Graft bureau part of bigger plan

2013-06-09 14:01

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Window dressing by a government under pressure from negative perceptions of its ability to deal with corruption, and a looming election – or a serious commitment to dealing with the scourge?

These are some of the questions around the new anticorruption bureau that Public Service and Administration Minister Lindiwe Sisulu wants up and running as early as next month.

It’s part of broader plans to overhaul the public service that include a ban on state employees doing business with government and a mandatory cooling-off period before civil servants land private sector jobs.

They’re detailed in the Public Administration Management Bill that’s been gazetted for public comment.

In an interview with City Press, Sisulu frankly admitted the existing public service anticorruption unit was little more than window-dressing.

“(The unit) never did take off. It was dead in the water. We were basically at that time just responding to the outrage around perceptions of corruption, or real corruption,” Sisulu said.

With a staff of just eight people, it was unable to cope.

President Jacob Zuma’s expected to issue a proclamation establishing the new bureau by the end of the month. It will be based on the Tanzanian model, which Sisulu said had succeeded in reducing once-rife corruption to mere “pockets”.

Staff have already been seconded from the Special Investigating Unit and the Hawks, but the R17 million budget Sisulu inherited has already been criticised as so small as to jeopardise the bureau’s efficiency in curbing corruption within government.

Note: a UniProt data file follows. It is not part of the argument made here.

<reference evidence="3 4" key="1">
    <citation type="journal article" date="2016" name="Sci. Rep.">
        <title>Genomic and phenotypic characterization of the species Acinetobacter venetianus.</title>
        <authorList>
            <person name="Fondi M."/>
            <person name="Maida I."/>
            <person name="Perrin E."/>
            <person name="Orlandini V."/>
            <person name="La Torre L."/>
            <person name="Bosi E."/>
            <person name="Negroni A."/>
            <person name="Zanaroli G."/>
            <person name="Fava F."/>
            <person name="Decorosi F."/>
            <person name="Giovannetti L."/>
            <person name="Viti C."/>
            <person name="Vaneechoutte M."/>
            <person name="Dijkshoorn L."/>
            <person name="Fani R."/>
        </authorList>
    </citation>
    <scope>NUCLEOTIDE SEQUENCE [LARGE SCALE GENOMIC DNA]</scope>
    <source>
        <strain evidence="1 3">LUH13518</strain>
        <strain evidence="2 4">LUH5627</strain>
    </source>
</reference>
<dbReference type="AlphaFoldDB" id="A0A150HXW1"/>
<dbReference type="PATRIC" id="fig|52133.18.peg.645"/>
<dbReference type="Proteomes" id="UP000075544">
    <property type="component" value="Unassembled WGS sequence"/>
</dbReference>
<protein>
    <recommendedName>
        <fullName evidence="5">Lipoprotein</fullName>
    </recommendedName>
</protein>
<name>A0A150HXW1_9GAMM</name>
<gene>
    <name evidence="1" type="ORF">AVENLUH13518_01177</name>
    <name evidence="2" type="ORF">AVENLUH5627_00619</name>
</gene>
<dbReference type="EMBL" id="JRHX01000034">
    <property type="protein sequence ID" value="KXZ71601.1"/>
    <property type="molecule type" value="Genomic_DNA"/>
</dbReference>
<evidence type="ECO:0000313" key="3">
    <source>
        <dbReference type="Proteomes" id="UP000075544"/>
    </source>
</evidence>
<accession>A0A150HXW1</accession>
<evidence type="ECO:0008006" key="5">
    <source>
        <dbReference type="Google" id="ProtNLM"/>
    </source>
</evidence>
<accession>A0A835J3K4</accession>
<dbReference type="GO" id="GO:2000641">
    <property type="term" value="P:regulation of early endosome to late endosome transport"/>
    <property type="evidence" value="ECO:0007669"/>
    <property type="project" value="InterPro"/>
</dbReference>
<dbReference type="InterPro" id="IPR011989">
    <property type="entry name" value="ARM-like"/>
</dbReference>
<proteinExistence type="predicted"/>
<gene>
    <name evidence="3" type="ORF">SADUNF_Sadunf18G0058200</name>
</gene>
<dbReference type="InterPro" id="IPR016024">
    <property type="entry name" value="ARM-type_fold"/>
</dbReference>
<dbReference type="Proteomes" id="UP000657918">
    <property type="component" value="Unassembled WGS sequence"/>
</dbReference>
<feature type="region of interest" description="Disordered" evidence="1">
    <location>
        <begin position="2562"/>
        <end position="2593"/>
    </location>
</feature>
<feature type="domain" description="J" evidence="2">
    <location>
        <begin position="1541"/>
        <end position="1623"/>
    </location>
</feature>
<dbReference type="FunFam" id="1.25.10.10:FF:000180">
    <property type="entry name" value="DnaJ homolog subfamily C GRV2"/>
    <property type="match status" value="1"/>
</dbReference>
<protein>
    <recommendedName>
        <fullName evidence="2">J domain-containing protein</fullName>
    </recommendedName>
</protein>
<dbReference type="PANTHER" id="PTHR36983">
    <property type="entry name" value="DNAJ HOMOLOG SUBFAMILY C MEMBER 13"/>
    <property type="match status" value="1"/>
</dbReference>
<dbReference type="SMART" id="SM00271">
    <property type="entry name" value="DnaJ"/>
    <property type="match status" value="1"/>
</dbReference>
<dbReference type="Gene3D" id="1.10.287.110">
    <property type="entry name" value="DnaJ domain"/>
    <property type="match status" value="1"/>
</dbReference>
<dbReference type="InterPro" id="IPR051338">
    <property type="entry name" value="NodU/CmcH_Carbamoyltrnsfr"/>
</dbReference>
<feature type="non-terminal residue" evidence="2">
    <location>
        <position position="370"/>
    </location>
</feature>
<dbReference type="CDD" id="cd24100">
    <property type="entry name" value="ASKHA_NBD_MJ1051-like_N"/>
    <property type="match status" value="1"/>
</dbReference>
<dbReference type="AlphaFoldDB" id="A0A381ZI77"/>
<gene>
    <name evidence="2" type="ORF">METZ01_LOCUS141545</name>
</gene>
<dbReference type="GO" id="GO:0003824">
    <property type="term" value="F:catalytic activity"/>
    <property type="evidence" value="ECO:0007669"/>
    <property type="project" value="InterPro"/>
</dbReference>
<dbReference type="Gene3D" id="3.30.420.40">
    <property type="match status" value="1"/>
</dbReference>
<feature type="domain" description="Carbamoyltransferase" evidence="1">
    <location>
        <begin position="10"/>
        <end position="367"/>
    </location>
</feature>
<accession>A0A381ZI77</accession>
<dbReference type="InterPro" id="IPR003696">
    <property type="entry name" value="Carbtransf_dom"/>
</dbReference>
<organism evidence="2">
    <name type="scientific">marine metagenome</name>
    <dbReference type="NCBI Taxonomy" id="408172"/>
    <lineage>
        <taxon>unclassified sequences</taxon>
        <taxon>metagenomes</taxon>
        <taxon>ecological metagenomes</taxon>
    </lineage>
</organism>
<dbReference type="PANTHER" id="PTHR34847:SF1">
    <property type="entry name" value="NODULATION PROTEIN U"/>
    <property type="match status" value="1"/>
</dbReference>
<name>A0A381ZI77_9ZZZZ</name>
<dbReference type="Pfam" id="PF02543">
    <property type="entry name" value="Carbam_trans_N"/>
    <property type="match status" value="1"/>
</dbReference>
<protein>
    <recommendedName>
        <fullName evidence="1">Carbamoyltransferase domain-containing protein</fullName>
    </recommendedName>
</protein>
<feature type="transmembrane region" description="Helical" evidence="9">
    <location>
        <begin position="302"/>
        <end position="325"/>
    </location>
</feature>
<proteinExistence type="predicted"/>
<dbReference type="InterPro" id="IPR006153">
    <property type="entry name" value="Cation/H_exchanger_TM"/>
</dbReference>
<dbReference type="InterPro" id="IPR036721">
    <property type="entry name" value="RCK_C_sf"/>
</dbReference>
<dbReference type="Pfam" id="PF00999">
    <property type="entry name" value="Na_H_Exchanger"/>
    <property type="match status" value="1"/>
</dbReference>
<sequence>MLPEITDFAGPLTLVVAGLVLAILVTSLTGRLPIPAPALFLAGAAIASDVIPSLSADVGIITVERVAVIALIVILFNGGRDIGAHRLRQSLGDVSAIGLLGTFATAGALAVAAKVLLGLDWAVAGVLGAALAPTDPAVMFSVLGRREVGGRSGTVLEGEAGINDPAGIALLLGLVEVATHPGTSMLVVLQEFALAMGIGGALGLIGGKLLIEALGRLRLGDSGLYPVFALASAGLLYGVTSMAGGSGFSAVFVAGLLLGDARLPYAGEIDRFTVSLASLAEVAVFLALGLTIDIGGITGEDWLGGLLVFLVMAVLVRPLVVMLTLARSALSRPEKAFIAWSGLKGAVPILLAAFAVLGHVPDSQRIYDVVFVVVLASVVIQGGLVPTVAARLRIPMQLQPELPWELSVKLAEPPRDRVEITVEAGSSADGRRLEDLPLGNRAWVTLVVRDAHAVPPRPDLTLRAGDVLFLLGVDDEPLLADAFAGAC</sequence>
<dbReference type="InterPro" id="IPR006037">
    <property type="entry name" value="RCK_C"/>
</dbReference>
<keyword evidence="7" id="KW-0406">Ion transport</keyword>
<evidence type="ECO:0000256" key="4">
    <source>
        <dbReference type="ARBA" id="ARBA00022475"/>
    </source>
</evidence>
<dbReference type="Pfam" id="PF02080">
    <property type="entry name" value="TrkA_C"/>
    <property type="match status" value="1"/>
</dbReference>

Sisulu said she’d be discussing funding requirements with the treasury, including the possibility of ploughing back into the bureau the savings it clawed back from fraud and corruption.

Weak systems, poor management, people unable to efficiently use mechanisms already in place to curb wrongdoing and inadequate ethics training underpin the ease with which billions of rand get siphoned off into the pockets of crooked state employees and their friends and relatives, Sisulu said.

“We now have 1.4 million people in the public service who have learned what possibilities there are in cheating the system – and they’ve been able to get away with it.

“Many of them are living beyond their means in a society that’s increasingly materialistic.”

Civil servants’ “double dipping” by doing business with government closed down opportunities for entrepreneurs, Sisulu said.

“They’re already in secure jobs and have the upper hand (when it comes to tenders) because they know how to cheat the system.

“It means the economy’s not going to grow – all we’re growing is the wage bill, which is a huge concern for all of us,” Sisulu said.

Her department reduced it from “a nominal 45 percent of government expenditure to 34% in real terms” by clawing back “seepages”.

Pay progression – every civil servant annually going up a salary notch – was “completely unchecked”. The Bill provides for state employees to first pass exams before being promoted.

Sisulu said the practice by provinces of maintaining vacant but unfunded posts and then applying to the treasury to use unspent salaries on other things will also stop.